A lot of knowledge has been lost about traditional Māori attitudes to menstruation, but some extraordinary Māori women are making sure it’s not lost forever, writes Leonie Hayden.
Like a bolt of lightning out of the blue it sometimes occurs to me that a thing I’m doing, or feeling, is a product of colonisation. When I look at my thick thighs and wish they were smaller, or when I feel isolated or lonely. My ancestors had a different perspective, a community narrative that focused on service to family and connection to the natural world, and not ego or individuality. In this upside down world, the world that is my birthright, my thighs are strong so I can work on the land, travel long distances and carry children. I’m not alone but an integral part of a holistic ecosystem, as important as a mountain, a kauri tree and a chief.
It’s sobering every time.
Recently, it also occurred to me that there is probably an alternative to the shame we feel around periods. I just needed to ask for it. I know in my heart of hearts that the blood and the pain means something beyond ‘take two panadols and pretend everything’s fine’ and I believe that my tūpuna had access to that meaning.
Presumably knowledge passed along matrilineal lines was the first on the chopping block when the campaign to erase Māori culture began. European ethnographers like Elsdon Best, who recorded a lot of our stories and tikanga in the early 1800s, probably wouldn’t have thought to sit with wāhine Māori and just listen. Hell, even if he wanted to he probably wouldn’t have been invited. That’s the thing about indigenous knowledge systems – just because you want the information, it doesn’t mean you deserve it. Even within te ao Māori, access to wānanga was given to those specially chosen to receive certain knowledge.
With legislation like the Tohunga Suppression Act restricting traditional practices, and assimilation being enforced by British colonial governments and their resulting wars, matrilineal knowledge didn’t stand a chance. Māori women in support of women’s suffrage were even asked by the Women’s Christian Temperance Union to give up traditions such as moko kauae as a condition of joining.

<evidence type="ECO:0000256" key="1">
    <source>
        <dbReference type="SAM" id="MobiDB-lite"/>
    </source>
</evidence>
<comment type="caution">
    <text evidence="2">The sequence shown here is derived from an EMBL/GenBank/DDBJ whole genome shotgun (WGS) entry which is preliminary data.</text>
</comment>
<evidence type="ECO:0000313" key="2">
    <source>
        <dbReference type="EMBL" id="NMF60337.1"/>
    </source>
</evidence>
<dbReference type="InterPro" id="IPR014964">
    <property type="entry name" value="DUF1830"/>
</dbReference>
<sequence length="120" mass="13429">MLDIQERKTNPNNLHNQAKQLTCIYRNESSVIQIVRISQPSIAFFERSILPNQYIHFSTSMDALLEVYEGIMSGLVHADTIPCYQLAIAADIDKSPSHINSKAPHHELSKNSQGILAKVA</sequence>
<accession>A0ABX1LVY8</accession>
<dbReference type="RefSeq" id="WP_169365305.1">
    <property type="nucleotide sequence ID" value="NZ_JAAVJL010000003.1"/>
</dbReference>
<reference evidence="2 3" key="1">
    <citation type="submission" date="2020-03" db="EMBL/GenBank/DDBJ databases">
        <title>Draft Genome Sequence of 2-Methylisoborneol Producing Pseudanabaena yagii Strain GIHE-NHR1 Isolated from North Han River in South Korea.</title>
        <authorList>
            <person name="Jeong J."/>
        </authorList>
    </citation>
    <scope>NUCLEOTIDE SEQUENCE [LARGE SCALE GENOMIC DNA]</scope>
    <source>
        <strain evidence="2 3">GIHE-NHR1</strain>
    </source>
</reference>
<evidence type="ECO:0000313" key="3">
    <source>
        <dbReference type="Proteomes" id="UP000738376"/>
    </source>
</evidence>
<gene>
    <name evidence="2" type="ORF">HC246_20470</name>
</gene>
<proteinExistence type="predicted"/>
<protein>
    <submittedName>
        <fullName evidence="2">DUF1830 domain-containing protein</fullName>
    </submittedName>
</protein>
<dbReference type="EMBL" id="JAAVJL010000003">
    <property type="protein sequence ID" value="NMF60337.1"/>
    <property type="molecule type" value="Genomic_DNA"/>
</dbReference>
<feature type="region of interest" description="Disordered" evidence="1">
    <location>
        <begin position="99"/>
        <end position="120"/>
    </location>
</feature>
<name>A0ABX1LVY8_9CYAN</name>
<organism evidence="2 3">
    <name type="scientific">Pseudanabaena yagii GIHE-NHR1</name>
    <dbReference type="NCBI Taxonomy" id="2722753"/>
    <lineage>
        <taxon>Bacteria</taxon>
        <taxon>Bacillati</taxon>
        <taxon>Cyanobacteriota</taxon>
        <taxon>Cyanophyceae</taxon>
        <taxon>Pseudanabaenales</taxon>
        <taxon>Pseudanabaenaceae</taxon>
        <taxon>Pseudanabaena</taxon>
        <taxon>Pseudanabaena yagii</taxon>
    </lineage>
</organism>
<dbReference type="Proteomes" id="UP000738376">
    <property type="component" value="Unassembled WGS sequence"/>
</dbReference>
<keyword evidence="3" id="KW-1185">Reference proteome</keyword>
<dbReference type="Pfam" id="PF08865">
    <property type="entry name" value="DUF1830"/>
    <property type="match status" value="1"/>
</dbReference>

A lot of our mātauranga around the sacred waiwhero (also known as ikura, mate marama, mate wāhine, te awa tapu, māui) has been lost. We’re only just beginning to understand again, thanks to the work of wāhine Māori who are changing research methodology in our universities so that mātauranga learned at the knee of their kuia and kaumātua can be embedded in institutional knowledge.
Michele Wilson (Tainui, Ngati Pāoa), founder of AWWA period underwear and Frankie Apothecary, first started to learn about traditional waiwhero practices when she was studying rongoā medicine at Te Wānanga o Aotearoa.
“I became interested in how our tūpuna managed their period. Using a tampon or a pad is not very friendly to Papatūānuku so I began to discover more sustainable and Papatūānuku-friendly ways of managing a period.”
She learned that mosses such as angiangi and kohukohu were used to make pads, called kope. Decoctions made from karamu and puka plants were used to ease period pain. And as I suspected, the social expectations of those on their period were very different from today. A common belief is that those on their period were banished to a special bleeding house and banned from certain places during this time, like food gardens. This has given many the impression that menstruating people were considered unclean. But Michele suggests this tikanga was more about letting them rest rather than any imposed restrictions.
“For a few days they’d be allowed to step back and set limits on what they were and weren’t prepared to do, depending on how they felt. How amazing would that be if that was tikanga today? ‘I don’t feel that great, I’m not going to come into mahi.’ Remember making excuses to not do PE because you were on your period? Why shouldn’t you do that? If you need to rest, it should be embraced.